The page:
(Bloomberg) -- KKR & Co., the private investing giant that’s been picking through battered bond markets, said it’s favoring risky bonds over stocks after this year’s steep selloff.
High-yield spreads have widened to meet long-term averages, while stocks are still trading above historical levels, according to KKR. “Credit is trading at attractive levels and the yields are inviting,” KKR’s credit and markets team, co-headed by Chris Sheldon, wrote on Monday in a letter to investors. And in private markets, “this could be a golden vintage for junior debt.”
KKR likened the high-yield trade to opportunities available in early 2020, when the onset of the global pandemic sparked a debt-market plunge. KKR spent billions buying bonds and loans as many other investors stayed away, and the firm resurrected a fund known for capitalizing on market dislocations. That fund has since posted a 14% gross return, according to a regulatory filing.
KKR tempered its outlook with a word of warning: “No one is immune from further weaknesses should investors’ outlooks grow more pessimistic,” the New York-based company said in the letter, adding that the Federal Reserve is no longer providing support in the form of ultra-low interest rates. “This time, there is no Fed backstop.”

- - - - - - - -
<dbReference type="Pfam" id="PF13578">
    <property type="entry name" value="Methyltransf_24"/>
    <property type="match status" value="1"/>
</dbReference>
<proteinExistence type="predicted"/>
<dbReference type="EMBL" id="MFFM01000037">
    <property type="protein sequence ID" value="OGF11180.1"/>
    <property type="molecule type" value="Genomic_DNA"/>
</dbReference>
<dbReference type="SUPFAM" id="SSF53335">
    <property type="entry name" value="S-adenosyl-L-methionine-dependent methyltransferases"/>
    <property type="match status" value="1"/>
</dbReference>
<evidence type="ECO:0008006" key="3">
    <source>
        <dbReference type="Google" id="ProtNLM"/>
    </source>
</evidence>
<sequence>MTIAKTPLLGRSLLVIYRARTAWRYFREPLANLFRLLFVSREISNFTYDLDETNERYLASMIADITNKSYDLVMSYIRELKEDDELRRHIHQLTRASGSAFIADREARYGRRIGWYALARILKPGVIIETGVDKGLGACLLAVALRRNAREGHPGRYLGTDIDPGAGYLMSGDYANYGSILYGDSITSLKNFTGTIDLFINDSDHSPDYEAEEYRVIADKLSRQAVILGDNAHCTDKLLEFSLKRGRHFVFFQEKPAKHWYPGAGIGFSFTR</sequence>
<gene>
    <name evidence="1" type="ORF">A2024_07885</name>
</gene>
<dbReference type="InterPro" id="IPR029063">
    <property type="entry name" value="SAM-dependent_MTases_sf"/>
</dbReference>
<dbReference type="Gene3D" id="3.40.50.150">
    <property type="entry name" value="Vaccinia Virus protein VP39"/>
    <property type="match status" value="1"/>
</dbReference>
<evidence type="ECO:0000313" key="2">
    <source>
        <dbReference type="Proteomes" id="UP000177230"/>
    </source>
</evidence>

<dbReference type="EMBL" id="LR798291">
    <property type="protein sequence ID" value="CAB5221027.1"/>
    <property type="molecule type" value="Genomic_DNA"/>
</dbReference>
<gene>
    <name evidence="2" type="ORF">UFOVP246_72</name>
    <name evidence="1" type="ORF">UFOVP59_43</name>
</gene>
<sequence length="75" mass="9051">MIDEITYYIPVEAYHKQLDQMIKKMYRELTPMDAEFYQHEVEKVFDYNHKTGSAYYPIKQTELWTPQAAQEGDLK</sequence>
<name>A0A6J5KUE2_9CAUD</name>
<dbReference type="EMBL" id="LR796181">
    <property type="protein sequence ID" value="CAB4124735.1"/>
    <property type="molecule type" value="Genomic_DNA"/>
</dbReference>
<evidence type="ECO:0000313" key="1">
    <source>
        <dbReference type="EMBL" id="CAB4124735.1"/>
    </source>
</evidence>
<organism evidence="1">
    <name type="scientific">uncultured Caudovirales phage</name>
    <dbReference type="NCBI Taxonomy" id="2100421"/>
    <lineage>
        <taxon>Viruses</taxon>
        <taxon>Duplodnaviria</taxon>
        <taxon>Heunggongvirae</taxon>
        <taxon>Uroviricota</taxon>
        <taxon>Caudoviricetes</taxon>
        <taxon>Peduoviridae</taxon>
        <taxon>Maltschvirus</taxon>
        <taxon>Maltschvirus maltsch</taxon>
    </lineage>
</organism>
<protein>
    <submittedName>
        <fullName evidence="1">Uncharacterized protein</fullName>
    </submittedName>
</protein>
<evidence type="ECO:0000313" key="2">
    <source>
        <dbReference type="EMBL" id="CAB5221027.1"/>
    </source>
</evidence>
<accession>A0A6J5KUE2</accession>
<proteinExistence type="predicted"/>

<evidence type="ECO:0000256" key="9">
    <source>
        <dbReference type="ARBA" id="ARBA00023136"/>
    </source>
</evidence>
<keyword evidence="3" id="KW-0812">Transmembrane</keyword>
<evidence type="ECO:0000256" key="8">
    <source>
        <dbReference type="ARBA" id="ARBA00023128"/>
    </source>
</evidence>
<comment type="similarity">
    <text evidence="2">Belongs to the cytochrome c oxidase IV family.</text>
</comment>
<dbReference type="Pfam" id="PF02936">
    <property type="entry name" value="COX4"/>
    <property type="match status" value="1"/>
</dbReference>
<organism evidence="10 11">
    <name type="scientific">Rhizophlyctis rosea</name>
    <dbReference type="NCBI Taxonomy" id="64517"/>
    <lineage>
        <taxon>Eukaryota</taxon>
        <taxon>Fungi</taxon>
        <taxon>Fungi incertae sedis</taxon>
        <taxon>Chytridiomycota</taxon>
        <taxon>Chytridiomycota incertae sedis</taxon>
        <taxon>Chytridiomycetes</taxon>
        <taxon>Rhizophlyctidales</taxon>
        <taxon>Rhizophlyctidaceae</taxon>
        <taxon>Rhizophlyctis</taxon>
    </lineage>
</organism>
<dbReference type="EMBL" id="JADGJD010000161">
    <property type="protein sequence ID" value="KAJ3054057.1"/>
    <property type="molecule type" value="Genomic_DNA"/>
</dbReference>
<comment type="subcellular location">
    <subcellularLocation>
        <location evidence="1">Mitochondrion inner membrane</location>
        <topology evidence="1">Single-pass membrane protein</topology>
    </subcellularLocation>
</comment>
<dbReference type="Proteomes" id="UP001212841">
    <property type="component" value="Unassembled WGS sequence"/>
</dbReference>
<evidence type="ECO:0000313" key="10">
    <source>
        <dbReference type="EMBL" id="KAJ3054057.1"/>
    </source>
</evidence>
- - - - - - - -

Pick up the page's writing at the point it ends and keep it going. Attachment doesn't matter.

Still, the firm estimated that less than 15% of days over the last decade have seen high-yield credit spreads beyond 600 basis points -- meaning selloffs have traditionally been short-lived. Buyers have been stepping into the market in recent weeks, with July having been the best rally globally for junk bonds in two years.
KKR said 60% of the high-yield market is trading below $90 per $100 face value, and short-dated debt that will be repaid in a couple of years is selling at a “steep discount.” Retail outflows, forced selling from banks and large losses from currency headwinds have created an opportunity “to play offense and source investment opportunities at wider levels amidst thin liquidity.”
KKR added that it expects volatility to continue in the near term and economic growth to be hampered.
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